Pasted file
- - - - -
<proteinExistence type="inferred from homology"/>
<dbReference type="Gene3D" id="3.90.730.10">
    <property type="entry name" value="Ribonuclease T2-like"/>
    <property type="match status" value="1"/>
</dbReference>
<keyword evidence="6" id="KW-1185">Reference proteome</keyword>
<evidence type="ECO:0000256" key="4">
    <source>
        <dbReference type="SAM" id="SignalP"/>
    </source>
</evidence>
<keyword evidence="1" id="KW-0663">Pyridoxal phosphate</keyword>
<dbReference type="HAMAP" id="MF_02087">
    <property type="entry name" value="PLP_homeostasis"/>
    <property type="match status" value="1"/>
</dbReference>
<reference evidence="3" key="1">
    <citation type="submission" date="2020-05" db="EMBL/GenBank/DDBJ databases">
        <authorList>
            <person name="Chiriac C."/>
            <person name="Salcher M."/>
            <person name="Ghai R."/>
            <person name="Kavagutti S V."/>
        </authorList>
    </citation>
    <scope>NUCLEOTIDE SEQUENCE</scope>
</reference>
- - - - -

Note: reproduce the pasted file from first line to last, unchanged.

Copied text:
<proteinExistence type="inferred from homology"/>
<dbReference type="Gene3D" id="3.90.730.10">
    <property type="entry name" value="Ribonuclease T2-like"/>
    <property type="match status" value="1"/>
</dbReference>
<keyword evidence="6" id="KW-1185">Reference proteome</keyword>
<evidence type="ECO:0000256" key="4">
    <source>
        <dbReference type="SAM" id="SignalP"/>
    </source>
</evidence>
<keyword evidence="1" id="KW-0663">Pyridoxal phosphate</keyword>
<dbReference type="HAMAP" id="MF_02087">
    <property type="entry name" value="PLP_homeostasis"/>
    <property type="match status" value="1"/>
</dbReference>
<reference evidence="3" key="1">
    <citation type="submission" date="2020-05" db="EMBL/GenBank/DDBJ databases">
        <authorList>
            <person name="Chiriac C."/>
            <person name="Salcher M."/>
            <person name="Ghai R."/>
            <person name="Kavagutti S V."/>
        </authorList>
    </citation>
    <scope>NUCLEOTIDE SEQUENCE</scope>
</reference>